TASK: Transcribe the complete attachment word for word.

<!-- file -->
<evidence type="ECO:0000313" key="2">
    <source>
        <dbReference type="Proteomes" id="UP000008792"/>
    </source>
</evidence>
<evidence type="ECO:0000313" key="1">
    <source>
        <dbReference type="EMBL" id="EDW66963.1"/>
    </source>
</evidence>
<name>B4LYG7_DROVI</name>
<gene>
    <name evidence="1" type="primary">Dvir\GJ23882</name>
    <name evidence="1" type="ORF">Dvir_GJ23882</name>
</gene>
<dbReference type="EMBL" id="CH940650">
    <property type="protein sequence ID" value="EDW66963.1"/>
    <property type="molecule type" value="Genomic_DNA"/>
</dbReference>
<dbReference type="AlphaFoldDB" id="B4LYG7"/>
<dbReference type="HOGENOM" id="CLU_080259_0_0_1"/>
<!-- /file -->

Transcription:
<evidence type="ECO:0000313" key="2">
    <source>
        <dbReference type="Proteomes" id="UP000008792"/>
    </source>
</evidence>
<evidence type="ECO:0000313" key="1">
    <source>
        <dbReference type="EMBL" id="EDW66963.1"/>
    </source>
</evidence>
<name>B4LYG7_DROVI</name>
<gene>
    <name evidence="1" type="primary">Dvir\GJ23882</name>
    <name evidence="1" type="ORF">Dvir_GJ23882</name>
</gene>
<dbReference type="EMBL" id="CH940650">
    <property type="protein sequence ID" value="EDW66963.1"/>
    <property type="molecule type" value="Genomic_DNA"/>
</dbReference>
<dbReference type="AlphaFoldDB" id="B4LYG7"/>
<dbReference type="HOGENOM" id="CLU_080259_0_0_1"/>